First Black ‘Phantom’ arrives on Broadway

Norm Lewis in “The Phantom of the Opera.”
Photo by Bruce Glikas
Photo by Bruce Glikas

History continues to name African-Americans in achieving, first-time positions on Broadway. This time, the honor goes to actor Norm Lewis who is currently starring as the principal character in “The Phantom of the Opera,” Broadway’s longest running show. Lewis stepped into the demanding role after the musical opera’s 26-year run at the Majestic Theater. His arrival marks Broadway history and he is now forever etched into Broadway history as the first African-American actor to play the title role on the Great White Way. He replaced Laird Mackintosh who fashioned the familiar, white half-mask during an interim following the departure of Hugh Panaro.

Returning to Broadway after receiving a Tony nomination for his starring role as Porgy — with six-time Tony winner Audra McDonald who portrayed Bess in the Gershwin musical “Porgy & Bess”– Lewis is probably best-known to television audience for his performance as Senator Edison Davis on the popular ABC drama “Scandal.”

Daytime viewers will recall his appearances on “All My Children.”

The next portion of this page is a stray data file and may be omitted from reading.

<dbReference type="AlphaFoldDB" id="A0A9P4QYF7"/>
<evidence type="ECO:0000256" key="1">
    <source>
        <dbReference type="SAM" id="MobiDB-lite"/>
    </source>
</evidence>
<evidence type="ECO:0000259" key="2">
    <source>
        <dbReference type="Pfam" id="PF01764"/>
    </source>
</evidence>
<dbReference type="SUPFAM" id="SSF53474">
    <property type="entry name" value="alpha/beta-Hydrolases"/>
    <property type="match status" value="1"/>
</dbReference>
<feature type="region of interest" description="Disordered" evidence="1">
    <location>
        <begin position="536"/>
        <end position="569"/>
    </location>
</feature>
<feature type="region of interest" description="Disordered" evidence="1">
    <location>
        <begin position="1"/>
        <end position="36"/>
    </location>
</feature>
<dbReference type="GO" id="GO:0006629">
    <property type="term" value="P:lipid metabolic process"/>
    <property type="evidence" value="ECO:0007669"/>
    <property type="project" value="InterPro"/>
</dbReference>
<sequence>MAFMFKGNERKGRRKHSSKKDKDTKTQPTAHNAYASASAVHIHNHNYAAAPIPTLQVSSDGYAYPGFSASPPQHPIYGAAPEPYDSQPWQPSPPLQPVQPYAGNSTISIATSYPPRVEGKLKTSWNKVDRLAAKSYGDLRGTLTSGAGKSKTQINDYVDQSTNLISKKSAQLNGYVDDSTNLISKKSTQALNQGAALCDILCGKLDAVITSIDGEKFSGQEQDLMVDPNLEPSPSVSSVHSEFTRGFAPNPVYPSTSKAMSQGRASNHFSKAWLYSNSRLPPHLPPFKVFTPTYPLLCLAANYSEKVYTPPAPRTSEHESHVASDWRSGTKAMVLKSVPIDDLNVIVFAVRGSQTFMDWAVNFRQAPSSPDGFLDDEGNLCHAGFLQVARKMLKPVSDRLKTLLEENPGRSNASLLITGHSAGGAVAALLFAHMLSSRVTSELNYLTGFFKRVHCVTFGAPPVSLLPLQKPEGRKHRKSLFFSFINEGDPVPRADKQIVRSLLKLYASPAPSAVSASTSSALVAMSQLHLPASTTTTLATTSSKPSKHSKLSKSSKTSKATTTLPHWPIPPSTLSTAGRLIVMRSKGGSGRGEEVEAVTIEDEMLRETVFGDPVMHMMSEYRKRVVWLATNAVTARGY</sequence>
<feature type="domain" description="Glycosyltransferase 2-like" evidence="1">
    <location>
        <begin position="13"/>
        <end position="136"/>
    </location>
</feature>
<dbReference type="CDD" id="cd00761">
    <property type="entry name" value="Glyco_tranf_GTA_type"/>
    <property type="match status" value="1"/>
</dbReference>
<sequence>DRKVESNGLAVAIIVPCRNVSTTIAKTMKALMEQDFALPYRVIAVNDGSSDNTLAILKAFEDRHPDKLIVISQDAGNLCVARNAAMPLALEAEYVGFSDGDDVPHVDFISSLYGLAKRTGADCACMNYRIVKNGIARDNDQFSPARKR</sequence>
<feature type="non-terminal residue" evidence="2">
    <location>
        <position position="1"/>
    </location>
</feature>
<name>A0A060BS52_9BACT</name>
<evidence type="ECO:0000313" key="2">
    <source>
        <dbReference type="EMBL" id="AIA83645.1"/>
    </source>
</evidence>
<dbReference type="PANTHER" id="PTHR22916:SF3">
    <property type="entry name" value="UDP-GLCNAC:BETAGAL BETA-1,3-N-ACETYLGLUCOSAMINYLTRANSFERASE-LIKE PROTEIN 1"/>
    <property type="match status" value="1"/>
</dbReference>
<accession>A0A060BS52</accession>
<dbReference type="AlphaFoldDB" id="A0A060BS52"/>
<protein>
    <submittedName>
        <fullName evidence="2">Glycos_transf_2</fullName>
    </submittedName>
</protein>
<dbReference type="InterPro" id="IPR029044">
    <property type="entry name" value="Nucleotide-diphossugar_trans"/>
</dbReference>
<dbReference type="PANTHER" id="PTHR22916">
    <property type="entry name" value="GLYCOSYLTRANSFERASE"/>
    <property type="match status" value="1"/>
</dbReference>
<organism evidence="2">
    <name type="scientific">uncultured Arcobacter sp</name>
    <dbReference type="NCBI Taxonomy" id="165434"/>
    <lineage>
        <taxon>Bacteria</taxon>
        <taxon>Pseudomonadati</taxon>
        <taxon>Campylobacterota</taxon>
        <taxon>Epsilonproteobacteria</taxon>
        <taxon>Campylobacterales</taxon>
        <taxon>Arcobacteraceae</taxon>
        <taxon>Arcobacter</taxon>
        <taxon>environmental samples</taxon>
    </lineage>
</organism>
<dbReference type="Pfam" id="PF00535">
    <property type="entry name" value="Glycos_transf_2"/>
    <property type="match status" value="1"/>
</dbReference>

Although he has appeared in countless Broadway and Off-Broadway productions, he is now receiving critical acclaim for his portrayal of the “pitiful creature of darkness.”

Accompanied by a full orchestra, Lewis must sing the operas Andrew Lloyd Webber designated to tell the story of a haunted soul who roams the theater world to find a voice he can hone to angelic perfection.

That half his face is shielded by a mask does not impede on the Phantom’s ability to out-sing, out-perform and lure any beguiling figure. Fascinating as his character though, the Phantom is feared and perhaps respected for his magical prowess. Lewis adds more magic to the role. Alluring, enduring and quizzical, he is able to tailor his own image of how his Phantom is different from any other.

With spectacular chandeliers to add to the drama, the new and improved version features a masquerade ball, a graveyard scene, an underground Labrynth, a lake, a rooftop encounter and rehearsals which spotlight melodious voices of operatic singers.

Surround sound provides spinning attention to the audio capabilities of technical experts Mick Potter and Martin Levan.

Alongside Sierra Boggess, who ably acts the angel-voiced singer Christine Daae, Lewis conquers the role and will likely help the musical through to enjoy many, many Broadway seasons with its record-breaking accomplishment of being the most successful Broadway production of all time.

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